9. This caller has hollyhocks that the lower leaves are drying up and falling off of the plant. What would cause that? Also, there are mums blooming now. Can she cut them back?

A. This sounds like a fungal leaf disease due to the wet spring. Remove the leaves and destroy them. Mums can be pinched back throughout the summer months to keep them at a good size and to help with blooms in the fall. They can be pinched back until the 4th of July.

10. A caller wanted to know what causes blue-green algae in a lake?

A. It is a combination of environment, low water levels, and nutrients found in the lake. For more information visit: http://water.unl.edu/lakes/toxicalgae-faqs

11. This caller lost 2 peach trees and a plum to borers. Is it common? Did the tree have borers when it was purchased? Can others be saved?

A. Borers are common in peach trees. They can be treated. For information on treating these borers, visit the spray guides section on https://food.unl.edu/local-food-production

12. An email question came through with an algae problem in a birdbath. What can be done to control this algae?

A. This birdbath needs to be cleaned more often and scrubbed out to remove algae growing on the bottom of the birdbath. For more information visit: http://lancaster.unl.edu/pest/resources/waterbirds.shtml

13. A caller has a leaf tree that has developed peaches every year except for the past 2 years. What would be causing this?

A. A late frost has occurred the past 2 growing seasons which would cause a decrease if not an entire loss of the peaches that had begun before this frost occurred. There has also been low pollination the past couple of years due to wet spring during the pollination period.

14. This caller has a established silver maples that are suckering. Can this be sprayed with anything to stop the suckers from forming?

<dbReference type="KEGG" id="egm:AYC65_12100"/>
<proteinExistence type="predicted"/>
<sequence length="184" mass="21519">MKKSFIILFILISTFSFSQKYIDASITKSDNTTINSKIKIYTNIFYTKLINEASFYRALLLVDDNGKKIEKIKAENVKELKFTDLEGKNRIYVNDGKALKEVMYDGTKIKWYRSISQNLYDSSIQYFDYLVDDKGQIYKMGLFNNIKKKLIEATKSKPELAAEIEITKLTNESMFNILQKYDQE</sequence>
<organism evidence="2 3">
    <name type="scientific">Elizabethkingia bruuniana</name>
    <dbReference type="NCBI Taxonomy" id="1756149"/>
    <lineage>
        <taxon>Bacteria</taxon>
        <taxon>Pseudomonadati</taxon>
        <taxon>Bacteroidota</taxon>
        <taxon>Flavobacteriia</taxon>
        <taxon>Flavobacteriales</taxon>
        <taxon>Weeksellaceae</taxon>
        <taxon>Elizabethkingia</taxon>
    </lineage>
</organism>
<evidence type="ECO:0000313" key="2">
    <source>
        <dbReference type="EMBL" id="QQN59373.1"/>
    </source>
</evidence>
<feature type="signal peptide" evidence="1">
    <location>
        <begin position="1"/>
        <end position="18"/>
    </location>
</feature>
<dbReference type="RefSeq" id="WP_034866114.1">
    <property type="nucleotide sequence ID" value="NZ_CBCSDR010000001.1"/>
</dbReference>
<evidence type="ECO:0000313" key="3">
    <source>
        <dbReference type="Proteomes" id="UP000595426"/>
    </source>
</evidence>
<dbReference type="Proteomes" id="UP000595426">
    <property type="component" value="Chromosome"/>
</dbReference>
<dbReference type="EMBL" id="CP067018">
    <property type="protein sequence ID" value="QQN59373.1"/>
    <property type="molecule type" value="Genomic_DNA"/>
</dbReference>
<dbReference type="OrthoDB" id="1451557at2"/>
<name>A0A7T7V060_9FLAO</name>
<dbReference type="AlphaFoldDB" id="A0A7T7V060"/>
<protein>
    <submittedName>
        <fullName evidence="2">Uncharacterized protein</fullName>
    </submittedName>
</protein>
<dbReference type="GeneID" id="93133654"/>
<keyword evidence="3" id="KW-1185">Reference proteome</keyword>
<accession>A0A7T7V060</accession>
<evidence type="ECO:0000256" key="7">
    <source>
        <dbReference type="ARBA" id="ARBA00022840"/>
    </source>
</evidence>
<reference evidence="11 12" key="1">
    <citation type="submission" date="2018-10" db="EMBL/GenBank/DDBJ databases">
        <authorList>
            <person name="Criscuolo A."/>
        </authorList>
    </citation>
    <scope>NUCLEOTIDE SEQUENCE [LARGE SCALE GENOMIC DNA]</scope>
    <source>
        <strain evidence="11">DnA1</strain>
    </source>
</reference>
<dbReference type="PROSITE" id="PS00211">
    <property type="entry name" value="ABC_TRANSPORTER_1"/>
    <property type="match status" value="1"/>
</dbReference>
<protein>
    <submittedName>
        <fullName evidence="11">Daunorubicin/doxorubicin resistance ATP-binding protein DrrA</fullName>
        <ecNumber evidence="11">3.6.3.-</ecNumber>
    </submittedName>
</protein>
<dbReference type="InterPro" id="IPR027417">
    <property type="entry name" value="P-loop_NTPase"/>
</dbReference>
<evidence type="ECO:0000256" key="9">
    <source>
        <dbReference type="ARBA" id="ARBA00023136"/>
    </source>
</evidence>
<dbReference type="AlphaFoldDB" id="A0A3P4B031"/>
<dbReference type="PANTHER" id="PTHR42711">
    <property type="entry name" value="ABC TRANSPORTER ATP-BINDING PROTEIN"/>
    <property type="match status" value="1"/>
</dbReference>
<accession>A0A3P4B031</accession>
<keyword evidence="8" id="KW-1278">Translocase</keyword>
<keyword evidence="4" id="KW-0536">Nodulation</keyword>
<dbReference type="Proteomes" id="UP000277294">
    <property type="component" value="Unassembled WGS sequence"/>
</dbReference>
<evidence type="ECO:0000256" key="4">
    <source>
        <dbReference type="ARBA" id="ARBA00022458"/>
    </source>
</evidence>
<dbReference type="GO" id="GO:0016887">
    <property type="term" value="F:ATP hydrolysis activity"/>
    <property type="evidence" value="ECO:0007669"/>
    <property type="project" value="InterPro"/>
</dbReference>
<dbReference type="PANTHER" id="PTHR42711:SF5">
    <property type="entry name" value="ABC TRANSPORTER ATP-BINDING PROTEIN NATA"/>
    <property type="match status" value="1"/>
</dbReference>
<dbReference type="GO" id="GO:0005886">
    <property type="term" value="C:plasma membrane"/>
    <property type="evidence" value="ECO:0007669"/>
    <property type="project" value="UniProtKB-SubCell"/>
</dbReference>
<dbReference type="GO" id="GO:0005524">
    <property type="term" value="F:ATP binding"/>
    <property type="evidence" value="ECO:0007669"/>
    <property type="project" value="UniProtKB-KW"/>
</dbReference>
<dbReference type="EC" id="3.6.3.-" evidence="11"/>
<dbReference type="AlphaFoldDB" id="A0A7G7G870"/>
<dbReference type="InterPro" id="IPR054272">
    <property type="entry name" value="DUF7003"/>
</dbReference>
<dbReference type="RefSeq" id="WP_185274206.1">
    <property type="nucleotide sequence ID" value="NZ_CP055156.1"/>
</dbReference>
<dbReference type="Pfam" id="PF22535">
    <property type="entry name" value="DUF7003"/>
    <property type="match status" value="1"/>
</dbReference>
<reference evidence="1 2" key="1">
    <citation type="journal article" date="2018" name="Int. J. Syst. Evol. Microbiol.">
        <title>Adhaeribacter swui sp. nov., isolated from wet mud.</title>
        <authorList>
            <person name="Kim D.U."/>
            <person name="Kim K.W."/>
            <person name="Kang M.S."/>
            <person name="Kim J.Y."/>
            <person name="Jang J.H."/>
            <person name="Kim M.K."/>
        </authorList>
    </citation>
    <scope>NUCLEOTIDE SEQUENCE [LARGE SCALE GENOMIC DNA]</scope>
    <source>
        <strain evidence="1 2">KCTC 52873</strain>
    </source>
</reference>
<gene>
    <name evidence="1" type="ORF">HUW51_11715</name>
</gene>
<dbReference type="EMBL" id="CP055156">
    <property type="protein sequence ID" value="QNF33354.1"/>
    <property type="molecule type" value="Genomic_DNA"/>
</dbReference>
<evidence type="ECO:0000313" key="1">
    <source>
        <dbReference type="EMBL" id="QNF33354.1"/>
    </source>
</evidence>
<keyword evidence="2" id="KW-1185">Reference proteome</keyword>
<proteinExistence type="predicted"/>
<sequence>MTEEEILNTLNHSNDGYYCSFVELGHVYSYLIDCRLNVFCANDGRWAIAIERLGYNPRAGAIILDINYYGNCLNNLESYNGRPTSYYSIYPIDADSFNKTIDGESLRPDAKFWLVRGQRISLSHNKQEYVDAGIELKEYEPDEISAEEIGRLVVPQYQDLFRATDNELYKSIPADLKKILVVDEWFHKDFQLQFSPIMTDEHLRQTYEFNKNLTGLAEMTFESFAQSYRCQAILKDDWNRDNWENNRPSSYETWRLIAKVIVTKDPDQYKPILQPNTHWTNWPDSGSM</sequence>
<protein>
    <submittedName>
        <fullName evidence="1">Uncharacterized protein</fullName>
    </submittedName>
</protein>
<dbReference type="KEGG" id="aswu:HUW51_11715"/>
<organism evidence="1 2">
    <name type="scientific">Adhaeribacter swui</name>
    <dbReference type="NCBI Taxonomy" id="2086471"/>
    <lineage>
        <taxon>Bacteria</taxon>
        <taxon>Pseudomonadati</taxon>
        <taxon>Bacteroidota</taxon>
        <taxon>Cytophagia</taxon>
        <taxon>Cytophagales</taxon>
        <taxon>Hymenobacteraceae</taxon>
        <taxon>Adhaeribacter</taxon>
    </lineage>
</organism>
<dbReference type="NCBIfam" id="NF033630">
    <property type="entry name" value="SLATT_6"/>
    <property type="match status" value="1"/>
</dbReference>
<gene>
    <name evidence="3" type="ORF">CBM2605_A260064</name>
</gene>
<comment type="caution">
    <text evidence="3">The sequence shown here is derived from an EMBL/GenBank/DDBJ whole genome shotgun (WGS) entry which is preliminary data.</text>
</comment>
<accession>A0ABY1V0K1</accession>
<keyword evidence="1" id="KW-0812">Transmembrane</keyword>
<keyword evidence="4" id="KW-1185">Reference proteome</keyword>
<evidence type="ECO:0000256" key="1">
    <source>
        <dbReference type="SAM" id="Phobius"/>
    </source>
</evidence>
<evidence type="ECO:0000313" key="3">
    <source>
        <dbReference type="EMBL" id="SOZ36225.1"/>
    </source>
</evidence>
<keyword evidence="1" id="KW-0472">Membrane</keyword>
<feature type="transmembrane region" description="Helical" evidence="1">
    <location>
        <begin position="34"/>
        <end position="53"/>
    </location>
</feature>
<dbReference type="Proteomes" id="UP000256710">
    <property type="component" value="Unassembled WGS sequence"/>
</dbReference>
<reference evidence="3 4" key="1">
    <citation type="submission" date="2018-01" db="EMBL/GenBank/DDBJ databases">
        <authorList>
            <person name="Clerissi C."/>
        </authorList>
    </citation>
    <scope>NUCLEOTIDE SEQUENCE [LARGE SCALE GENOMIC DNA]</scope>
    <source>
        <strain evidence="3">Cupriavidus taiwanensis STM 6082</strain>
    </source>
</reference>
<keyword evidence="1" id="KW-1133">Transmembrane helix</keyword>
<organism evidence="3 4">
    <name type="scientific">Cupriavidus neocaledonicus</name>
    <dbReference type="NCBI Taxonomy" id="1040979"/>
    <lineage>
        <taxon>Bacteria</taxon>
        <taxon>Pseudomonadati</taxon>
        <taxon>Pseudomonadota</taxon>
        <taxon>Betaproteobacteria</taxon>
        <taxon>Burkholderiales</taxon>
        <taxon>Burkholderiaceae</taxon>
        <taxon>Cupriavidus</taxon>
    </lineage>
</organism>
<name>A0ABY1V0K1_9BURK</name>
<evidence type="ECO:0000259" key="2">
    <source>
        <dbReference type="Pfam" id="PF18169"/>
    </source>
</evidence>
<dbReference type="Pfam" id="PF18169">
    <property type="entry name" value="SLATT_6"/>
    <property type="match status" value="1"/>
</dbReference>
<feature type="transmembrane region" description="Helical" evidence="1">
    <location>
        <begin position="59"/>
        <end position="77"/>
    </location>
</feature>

A. Unfortunately, no chemicals can be used on suckers because this growth is coming from the roots of the main tree. Chemicals used on the suckers will kill the entire tree. The best defense for suckers is to continually prune them out.

15. A caller has apples that tend to get worms and spots on the fruits. What can be done to help with these problems?

A. For backyard trees it might be best to just tolerate occasional insect and disease pests. If the problems are minimal, it is much less work to just cut out the bad spots for home use. You can use insecticides, just follow the regulations on the spray guides found at: https://food.unl.edu/local-food-production Sanitation is also important, remove and destroy all fruits off the tree and off the ground and leaves around the tree in the fall to destroy overwintering locations for these pests.

puffball

Puffballs are identified by their solid structure throughout the fruiting body, which is typically spherical in shape. (Photo from NebGuide Mushrooms, Fairy Rings, and Other Nuisance Fungi in the Landscape courtesy of R. Mulrooney, University of Delaware)

16. The final caller of the day has a fungus in the lawn that is like a ball on top of the ground that when pushed on releases many spores. What would this be?

A. This would be a puffball. A type of mushroom. There is no control for them, it is best to just remove the puffball structures as you see them and destroy them.